What's the Latest Development?
The practice of solitary confinement is widespread in the American prison system, stripping those who experience it of their basic humanity, says Lisa Guenther, a philosophy professor at Vanderbilt University. This summer, Guenther testified before the Judiciary Subcommittee on the Constitution, Civil Rights, and Human Rights—the first Congressional hearing ever held on solitary confinement. She argued that "deprived of everyday encounters with other people, and cut off from an open-ended experience of the world as a place of difference and change, many inmates lose touch with reality."
What's the Big Idea?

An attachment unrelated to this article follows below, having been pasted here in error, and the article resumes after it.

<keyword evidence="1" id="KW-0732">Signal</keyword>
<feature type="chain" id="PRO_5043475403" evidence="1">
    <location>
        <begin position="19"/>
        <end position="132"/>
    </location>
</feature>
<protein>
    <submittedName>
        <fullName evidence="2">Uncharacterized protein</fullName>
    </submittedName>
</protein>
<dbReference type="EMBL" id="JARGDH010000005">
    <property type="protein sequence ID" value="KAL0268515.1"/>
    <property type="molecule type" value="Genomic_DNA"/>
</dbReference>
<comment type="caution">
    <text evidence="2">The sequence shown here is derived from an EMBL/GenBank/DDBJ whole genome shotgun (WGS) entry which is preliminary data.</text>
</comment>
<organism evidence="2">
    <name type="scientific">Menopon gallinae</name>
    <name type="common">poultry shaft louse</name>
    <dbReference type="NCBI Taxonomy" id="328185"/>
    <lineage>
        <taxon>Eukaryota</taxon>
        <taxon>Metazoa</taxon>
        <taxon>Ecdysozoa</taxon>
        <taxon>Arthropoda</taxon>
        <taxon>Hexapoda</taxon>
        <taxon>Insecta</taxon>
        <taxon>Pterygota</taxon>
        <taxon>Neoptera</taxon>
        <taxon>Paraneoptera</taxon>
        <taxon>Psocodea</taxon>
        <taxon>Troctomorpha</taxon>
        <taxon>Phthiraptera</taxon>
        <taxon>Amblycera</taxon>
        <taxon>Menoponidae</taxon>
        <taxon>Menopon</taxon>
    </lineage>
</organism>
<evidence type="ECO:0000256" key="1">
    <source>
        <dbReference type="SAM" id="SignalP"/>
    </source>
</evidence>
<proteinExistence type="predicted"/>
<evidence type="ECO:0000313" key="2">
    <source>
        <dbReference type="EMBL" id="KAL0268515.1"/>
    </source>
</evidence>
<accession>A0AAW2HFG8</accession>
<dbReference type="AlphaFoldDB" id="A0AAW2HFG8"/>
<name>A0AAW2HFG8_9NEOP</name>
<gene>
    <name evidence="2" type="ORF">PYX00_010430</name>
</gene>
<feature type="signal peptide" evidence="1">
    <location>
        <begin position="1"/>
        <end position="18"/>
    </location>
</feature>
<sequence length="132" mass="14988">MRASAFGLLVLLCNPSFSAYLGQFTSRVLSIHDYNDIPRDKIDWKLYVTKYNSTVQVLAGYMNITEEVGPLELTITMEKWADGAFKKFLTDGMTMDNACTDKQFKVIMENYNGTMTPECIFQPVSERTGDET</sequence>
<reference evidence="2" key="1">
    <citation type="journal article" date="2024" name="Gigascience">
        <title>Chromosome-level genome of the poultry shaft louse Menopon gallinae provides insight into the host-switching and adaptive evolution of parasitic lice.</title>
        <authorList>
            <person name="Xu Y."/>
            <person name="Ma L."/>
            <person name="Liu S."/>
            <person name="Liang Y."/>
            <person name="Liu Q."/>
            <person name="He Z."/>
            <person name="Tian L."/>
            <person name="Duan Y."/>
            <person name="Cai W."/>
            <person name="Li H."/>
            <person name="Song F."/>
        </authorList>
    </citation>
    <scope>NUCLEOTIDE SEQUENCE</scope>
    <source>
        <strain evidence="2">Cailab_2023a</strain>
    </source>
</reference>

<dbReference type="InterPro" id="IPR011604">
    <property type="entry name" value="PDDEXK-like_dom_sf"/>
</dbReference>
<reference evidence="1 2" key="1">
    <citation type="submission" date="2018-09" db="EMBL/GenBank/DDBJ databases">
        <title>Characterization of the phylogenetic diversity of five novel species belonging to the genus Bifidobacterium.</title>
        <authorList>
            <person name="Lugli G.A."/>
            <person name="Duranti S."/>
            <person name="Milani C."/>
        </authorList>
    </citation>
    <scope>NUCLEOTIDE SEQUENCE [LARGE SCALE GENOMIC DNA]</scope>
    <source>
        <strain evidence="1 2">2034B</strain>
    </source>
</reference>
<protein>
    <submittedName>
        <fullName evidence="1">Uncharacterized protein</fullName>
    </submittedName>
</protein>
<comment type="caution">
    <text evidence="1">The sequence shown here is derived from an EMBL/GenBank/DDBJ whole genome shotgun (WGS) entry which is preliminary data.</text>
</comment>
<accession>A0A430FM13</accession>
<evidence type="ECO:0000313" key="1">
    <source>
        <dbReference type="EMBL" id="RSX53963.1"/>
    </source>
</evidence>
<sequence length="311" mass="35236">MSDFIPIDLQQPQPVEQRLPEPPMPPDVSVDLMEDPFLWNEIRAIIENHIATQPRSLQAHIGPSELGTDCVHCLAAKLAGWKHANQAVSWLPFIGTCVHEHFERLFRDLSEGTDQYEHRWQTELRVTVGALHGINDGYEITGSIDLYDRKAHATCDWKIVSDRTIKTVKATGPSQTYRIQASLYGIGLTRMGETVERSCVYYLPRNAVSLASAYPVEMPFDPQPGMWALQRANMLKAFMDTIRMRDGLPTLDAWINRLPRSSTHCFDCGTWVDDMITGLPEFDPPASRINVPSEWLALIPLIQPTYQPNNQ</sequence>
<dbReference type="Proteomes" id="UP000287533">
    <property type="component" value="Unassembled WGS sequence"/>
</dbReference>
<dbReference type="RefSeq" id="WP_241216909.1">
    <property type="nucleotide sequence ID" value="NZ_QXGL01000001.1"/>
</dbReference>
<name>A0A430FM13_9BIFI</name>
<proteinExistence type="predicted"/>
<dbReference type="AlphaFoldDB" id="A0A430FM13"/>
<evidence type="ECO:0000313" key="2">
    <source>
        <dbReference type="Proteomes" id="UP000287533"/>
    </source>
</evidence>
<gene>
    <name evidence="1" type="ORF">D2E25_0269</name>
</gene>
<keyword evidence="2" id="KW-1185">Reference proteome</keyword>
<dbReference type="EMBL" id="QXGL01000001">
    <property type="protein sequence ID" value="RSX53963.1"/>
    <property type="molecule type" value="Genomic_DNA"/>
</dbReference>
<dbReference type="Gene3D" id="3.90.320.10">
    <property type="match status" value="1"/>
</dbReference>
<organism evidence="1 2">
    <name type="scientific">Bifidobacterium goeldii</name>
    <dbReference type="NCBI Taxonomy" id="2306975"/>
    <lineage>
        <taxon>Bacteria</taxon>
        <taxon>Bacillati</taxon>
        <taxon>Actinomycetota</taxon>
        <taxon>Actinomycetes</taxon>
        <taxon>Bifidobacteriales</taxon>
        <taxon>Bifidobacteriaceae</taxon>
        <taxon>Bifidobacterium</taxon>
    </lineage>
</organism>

While we imagine that solitary confinement is reserved for the worst of the worst, there were more than 81,000 inmates completely excluded from any human interaction in 2005, according to Bureau of Justice statistics. Solitary confinement is a form of emotional torture, says Guenther, that robs inmates of their very identity. The practice is also antithetical the goals of the justice system: "When we isolate a prisoner in solitary confinement, we deprive them of both the support of others, which is crucial for a coherent experience of the world, and also the critical challenge that others pose to our own interpretation of the world."
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